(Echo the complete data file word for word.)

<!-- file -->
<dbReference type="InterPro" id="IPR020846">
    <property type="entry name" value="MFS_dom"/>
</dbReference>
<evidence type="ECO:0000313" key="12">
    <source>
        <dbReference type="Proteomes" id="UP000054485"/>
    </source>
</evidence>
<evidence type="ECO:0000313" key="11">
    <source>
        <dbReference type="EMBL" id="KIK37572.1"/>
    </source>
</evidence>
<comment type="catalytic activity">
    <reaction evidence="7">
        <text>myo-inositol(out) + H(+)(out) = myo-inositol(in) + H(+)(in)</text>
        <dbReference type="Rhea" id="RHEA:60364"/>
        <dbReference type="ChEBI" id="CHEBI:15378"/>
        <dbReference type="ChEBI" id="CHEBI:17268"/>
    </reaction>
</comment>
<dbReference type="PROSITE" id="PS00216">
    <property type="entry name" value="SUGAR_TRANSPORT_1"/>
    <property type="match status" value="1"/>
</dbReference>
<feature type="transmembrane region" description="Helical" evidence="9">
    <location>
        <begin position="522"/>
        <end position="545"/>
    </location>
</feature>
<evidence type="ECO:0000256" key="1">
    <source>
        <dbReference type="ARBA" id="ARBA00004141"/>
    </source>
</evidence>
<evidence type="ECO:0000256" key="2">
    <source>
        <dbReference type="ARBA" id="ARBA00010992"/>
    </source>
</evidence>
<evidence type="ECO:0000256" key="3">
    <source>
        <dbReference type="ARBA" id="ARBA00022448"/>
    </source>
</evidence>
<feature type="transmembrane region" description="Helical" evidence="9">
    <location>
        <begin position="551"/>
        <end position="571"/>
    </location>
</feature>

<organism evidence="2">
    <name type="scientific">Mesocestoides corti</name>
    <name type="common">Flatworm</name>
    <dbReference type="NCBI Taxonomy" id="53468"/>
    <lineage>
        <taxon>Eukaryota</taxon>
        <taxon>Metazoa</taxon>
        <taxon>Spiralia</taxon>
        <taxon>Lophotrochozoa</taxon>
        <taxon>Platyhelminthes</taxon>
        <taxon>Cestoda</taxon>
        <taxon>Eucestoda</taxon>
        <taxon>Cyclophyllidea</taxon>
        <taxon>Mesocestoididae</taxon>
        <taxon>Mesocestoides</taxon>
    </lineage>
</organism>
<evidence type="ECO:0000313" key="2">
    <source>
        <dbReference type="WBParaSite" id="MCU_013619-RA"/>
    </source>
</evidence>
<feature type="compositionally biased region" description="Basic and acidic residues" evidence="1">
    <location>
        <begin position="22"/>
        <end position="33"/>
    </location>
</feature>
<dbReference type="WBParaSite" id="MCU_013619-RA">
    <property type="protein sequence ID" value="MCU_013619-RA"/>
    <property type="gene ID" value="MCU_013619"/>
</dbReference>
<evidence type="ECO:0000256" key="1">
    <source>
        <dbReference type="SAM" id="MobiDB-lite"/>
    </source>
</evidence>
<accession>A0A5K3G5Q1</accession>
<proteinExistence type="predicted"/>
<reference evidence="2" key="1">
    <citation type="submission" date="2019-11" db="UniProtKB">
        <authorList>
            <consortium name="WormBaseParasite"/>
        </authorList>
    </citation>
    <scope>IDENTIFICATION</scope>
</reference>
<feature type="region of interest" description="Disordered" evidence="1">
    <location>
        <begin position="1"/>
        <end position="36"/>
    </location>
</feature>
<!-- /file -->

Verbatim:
<dbReference type="InterPro" id="IPR020846">
    <property type="entry name" value="MFS_dom"/>
</dbReference>
<evidence type="ECO:0000313" key="12">
    <source>
        <dbReference type="Proteomes" id="UP000054485"/>
    </source>
</evidence>
<evidence type="ECO:0000313" key="11">
    <source>
        <dbReference type="EMBL" id="KIK37572.1"/>
    </source>
</evidence>
<comment type="catalytic activity">
    <reaction evidence="7">
        <text>myo-inositol(out) + H(+)(out) = myo-inositol(in) + H(+)(in)</text>
        <dbReference type="Rhea" id="RHEA:60364"/>
        <dbReference type="ChEBI" id="CHEBI:15378"/>
        <dbReference type="ChEBI" id="CHEBI:17268"/>
    </reaction>
</comment>
<dbReference type="PROSITE" id="PS00216">
    <property type="entry name" value="SUGAR_TRANSPORT_1"/>
    <property type="match status" value="1"/>
</dbReference>
<feature type="transmembrane region" description="Helical" evidence="9">
    <location>
        <begin position="522"/>
        <end position="545"/>
    </location>
</feature>
<evidence type="ECO:0000256" key="1">
    <source>
        <dbReference type="ARBA" id="ARBA00004141"/>
    </source>
</evidence>
<evidence type="ECO:0000256" key="2">
    <source>
        <dbReference type="ARBA" id="ARBA00010992"/>
    </source>
</evidence>
<evidence type="ECO:0000256" key="3">
    <source>
        <dbReference type="ARBA" id="ARBA00022448"/>
    </source>
</evidence>
<feature type="transmembrane region" description="Helical" evidence="9">
    <location>
        <begin position="551"/>
        <end position="571"/>
    </location>
</feature>

<organism evidence="2">
    <name type="scientific">Mesocestoides corti</name>
    <name type="common">Flatworm</name>
    <dbReference type="NCBI Taxonomy" id="53468"/>
    <lineage>
        <taxon>Eukaryota</taxon>
        <taxon>Metazoa</taxon>
        <taxon>Spiralia</taxon>
        <taxon>Lophotrochozoa</taxon>
        <taxon>Platyhelminthes</taxon>
        <taxon>Cestoda</taxon>
        <taxon>Eucestoda</taxon>
        <taxon>Cyclophyllidea</taxon>
        <taxon>Mesocestoididae</taxon>
        <taxon>Mesocestoides</taxon>
    </lineage>
</organism>
<evidence type="ECO:0000313" key="2">
    <source>
        <dbReference type="WBParaSite" id="MCU_013619-RA"/>
    </source>
</evidence>
<feature type="compositionally biased region" description="Basic and acidic residues" evidence="1">
    <location>
        <begin position="22"/>
        <end position="33"/>
    </location>
</feature>
<dbReference type="WBParaSite" id="MCU_013619-RA">
    <property type="protein sequence ID" value="MCU_013619-RA"/>
    <property type="gene ID" value="MCU_013619"/>
</dbReference>
<evidence type="ECO:0000256" key="1">
    <source>
        <dbReference type="SAM" id="MobiDB-lite"/>
    </source>
</evidence>
<accession>A0A5K3G5Q1</accession>
<proteinExistence type="predicted"/>
<reference evidence="2" key="1">
    <citation type="submission" date="2019-11" db="UniProtKB">
        <authorList>
            <consortium name="WormBaseParasite"/>
        </authorList>
    </citation>
    <scope>IDENTIFICATION</scope>
</reference>
<feature type="region of interest" description="Disordered" evidence="1">
    <location>
        <begin position="1"/>
        <end position="36"/>
    </location>
</feature>